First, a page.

Already in operation in Sao Tome and Principe is the first semi-industrial plant for the processing and production of cassava and by-products. It is an infrastructure to boost household production of cassava and its by-products and increase the availability of this food in school food programs.
Inaugurated on the 16th of October, the new plant is already accessible for processing the crops of more than 50 members and small farmers from the town of Margarida Manuel, in the Sao Tome District of Mé-Zochi.
The increased of food insecurity in recent years in Sao Tome and Principe, created by a reliance on exports of cocoa and the worsening global food crisis has caused heated debate around a National Strategy for Food Security which includes crop diversification. However, there has been a waste of raw materials, especially cassava, corn, fruits and tomato for processing, simply because there is little incentive for the activity and also a lack of support for producers and processors.
IMVF through the Decentralised Food Security Project in Sao Tome and Principe (STP-PDSA) has worked to build capacity of production, processing and valuing of various agricultural products, including cassava, a crop considered a complete plant, a source of fibber, protein and vitamins.
The new processing plant, operated by the Cooperative ‘New Light’, responds to this challenge, thus increasing food availability in the area: easy access to cassava flour and derivatives, such as bread, cakes and tapioca and has the potential to put these products to serve the school food program. This activity is being studied in partnership with the Sao Tome Government and the World Food Programme (WFP) in order to contribute to a more balanced diet for children and young people from secondary schools and to encourage a stronger link between domestic producers and support for schools and other vulnerable groups in the community.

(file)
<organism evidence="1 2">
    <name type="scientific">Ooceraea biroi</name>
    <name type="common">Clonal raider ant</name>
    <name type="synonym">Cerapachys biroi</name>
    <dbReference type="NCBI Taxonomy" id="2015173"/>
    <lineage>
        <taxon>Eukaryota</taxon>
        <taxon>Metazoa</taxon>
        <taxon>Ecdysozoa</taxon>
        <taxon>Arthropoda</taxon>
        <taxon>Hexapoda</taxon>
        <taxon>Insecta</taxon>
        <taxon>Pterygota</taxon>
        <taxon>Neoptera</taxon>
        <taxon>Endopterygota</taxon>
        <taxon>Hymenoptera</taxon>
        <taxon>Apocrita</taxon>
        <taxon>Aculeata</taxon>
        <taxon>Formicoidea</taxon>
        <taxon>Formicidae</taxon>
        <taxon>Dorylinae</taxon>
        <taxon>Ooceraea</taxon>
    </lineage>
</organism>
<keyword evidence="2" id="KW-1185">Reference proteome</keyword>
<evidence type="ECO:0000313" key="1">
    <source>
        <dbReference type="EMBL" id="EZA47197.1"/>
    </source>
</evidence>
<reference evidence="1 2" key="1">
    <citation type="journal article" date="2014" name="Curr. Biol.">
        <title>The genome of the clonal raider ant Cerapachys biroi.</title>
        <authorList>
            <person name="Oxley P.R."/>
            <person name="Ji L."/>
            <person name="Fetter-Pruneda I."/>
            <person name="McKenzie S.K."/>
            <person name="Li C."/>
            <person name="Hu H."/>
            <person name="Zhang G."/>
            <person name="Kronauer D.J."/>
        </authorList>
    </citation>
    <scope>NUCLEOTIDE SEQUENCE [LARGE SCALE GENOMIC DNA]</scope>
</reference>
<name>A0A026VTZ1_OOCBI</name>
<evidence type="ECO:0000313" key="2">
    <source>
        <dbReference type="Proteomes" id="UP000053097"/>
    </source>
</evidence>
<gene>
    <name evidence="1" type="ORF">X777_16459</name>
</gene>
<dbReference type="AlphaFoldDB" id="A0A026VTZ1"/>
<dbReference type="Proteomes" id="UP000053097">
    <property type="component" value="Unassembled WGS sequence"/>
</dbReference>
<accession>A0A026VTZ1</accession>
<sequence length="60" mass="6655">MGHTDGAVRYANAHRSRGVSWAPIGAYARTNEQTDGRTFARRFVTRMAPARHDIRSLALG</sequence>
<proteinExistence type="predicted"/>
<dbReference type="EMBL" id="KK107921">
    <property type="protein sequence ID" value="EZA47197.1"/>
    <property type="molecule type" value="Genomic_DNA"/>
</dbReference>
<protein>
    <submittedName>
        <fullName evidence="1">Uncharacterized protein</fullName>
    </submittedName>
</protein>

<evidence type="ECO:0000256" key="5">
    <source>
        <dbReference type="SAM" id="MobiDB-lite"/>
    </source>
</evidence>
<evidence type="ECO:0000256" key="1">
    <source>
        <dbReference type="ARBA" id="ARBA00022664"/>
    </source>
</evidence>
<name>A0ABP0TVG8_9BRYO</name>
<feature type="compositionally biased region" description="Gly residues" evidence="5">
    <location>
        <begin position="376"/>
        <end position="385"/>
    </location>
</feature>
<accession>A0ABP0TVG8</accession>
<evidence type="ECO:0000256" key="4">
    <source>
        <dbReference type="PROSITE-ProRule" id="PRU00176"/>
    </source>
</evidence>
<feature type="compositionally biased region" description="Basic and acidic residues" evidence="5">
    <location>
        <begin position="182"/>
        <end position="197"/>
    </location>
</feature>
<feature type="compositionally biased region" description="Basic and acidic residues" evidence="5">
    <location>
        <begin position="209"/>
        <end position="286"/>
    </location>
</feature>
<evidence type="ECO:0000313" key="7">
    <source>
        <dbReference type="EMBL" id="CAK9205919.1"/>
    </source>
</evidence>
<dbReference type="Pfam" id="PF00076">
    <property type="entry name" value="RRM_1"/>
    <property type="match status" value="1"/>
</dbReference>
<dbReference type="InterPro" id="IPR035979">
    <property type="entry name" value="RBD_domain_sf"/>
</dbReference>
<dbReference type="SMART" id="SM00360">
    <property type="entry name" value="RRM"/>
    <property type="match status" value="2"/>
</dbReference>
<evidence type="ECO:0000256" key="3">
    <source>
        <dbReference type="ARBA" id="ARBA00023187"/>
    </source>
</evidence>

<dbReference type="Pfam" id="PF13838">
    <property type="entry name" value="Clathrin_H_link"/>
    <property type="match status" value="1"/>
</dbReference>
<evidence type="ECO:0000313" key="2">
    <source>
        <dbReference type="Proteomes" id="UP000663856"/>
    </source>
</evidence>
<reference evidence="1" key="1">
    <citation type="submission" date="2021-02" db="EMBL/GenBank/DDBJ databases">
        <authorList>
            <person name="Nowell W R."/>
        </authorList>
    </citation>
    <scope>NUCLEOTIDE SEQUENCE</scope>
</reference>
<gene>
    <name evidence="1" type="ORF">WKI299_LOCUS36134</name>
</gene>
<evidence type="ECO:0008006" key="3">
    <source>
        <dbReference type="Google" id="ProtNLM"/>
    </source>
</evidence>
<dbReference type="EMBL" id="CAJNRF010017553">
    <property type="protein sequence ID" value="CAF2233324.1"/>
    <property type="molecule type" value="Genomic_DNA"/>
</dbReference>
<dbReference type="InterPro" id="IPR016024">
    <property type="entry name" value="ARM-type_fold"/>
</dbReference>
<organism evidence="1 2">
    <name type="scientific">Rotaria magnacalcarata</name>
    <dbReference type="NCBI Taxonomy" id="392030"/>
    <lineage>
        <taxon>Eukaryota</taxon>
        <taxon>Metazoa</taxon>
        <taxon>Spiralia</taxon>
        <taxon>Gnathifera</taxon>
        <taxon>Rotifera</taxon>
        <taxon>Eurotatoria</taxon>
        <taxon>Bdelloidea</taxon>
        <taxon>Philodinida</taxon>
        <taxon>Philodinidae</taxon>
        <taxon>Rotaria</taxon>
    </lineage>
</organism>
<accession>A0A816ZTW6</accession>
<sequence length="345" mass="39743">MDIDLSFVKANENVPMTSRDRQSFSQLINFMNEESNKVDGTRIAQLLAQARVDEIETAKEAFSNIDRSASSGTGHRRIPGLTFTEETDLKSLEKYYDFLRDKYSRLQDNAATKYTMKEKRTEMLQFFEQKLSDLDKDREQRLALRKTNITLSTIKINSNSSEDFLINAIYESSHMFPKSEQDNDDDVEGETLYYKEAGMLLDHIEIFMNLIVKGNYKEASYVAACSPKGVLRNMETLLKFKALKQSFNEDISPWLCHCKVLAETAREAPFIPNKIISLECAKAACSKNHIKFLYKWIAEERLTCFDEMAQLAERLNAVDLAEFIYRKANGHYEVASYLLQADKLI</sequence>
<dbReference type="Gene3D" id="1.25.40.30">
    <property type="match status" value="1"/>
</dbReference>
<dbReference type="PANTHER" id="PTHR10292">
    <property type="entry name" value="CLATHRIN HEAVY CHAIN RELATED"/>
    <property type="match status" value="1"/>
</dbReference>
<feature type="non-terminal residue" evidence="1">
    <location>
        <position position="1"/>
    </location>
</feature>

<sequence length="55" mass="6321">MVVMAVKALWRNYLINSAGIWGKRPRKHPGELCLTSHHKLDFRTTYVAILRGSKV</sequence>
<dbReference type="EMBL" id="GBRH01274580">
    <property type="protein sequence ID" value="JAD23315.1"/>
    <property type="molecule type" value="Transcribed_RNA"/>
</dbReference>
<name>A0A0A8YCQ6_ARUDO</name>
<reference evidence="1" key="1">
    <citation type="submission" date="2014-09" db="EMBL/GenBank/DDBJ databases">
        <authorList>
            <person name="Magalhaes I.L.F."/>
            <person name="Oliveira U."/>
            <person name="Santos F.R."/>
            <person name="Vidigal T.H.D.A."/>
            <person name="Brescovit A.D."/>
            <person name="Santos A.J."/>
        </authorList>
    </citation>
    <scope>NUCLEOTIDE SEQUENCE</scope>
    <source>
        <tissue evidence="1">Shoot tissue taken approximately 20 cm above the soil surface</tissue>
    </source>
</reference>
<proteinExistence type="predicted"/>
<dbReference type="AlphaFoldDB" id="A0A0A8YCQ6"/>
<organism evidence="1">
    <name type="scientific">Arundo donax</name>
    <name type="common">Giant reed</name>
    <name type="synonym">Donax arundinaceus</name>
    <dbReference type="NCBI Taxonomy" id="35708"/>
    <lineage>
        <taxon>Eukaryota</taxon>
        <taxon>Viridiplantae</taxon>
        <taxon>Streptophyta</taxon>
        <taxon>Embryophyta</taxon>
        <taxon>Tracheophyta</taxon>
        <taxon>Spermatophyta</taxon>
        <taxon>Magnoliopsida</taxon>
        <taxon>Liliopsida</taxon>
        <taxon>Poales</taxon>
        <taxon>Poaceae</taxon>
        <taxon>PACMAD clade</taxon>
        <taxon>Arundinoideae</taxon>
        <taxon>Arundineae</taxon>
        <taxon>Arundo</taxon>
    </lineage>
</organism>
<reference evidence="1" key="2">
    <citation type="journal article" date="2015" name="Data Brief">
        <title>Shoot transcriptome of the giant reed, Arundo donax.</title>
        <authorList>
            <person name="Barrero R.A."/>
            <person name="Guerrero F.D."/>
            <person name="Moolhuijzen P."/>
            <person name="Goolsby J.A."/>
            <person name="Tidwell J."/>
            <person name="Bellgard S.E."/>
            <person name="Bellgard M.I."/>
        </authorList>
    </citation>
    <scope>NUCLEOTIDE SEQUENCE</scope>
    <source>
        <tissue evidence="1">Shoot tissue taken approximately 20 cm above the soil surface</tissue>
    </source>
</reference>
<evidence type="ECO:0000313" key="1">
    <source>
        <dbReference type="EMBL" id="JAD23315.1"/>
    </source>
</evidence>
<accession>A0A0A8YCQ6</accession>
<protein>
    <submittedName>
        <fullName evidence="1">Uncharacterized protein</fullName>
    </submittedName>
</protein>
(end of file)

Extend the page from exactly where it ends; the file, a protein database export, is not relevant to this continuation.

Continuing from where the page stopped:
With this factory, and in the words of Celso Garrido, a technician of the project, “we intended to stop the logic of supporting individual small-scale infrastructure, by creating a plant with better working conditions, healthier and increased production capacity.” The plant already started to work with an average production of 300 kg of flour per day, an amount which can be further increased if necessary.
At the time of opening, the Minister of Planning and Economic Development called for making “good use of infrastructures, so they last as long as possible and better serve the community.”
Attending the event were also the Agriculture General Director, the EU representative in Gabon, a representative of the WFP, the President of the Producers Cooperative of flour and cassava, among many NGOs belonging to the Civil Society Network for Food Security and Nutrition (RESCSAN), supported by the PDSA.
IMVF believes that one of the ways of solving the problems of food security in Sao Tome and Principe is by strengthening the capacity of various stakeholders from NGOs working on issues such as food security to farmers and their associations. In this sense, the PDSA has managed to position itself as a capacity building project, having achieved in two years, two major milestones:
? Support the strengthening of the RESCSAN?s role and its member NGOs, a process that enabled the civil society to organise and promote in 2010 an International Forum on Public Policies for Food Security, which left a proposal from Civil Society for a National Strategy for Food Security;
? Innovation in agro-processing, achieved through technical assistance and exchanges with Brazil. These exchanges opened horizons to domestic producers, allowing a good knowledge of the technologies to be implemented in Sao Tome, a decisive factor for its success.
The launch of the factory, one of the major investments of the project, is also giving some additional benefits to the community of Margaret Manuel, including the availability of energy and water, so far nonexistent.
In the near future, various training sessions will take place aimed at improving household production techniques, processing and storage, in order to increase the quality of local products.
Also to be developed is a programme of consolidation of the operation of the Cooperative as well as a connection of new processing plants for the School Food Programme.
In addition, the dissemination of this new processing plant will be strengthen, in order to promote its products, an added value to local production and enhance opportunities for employment and income generation for the rural population.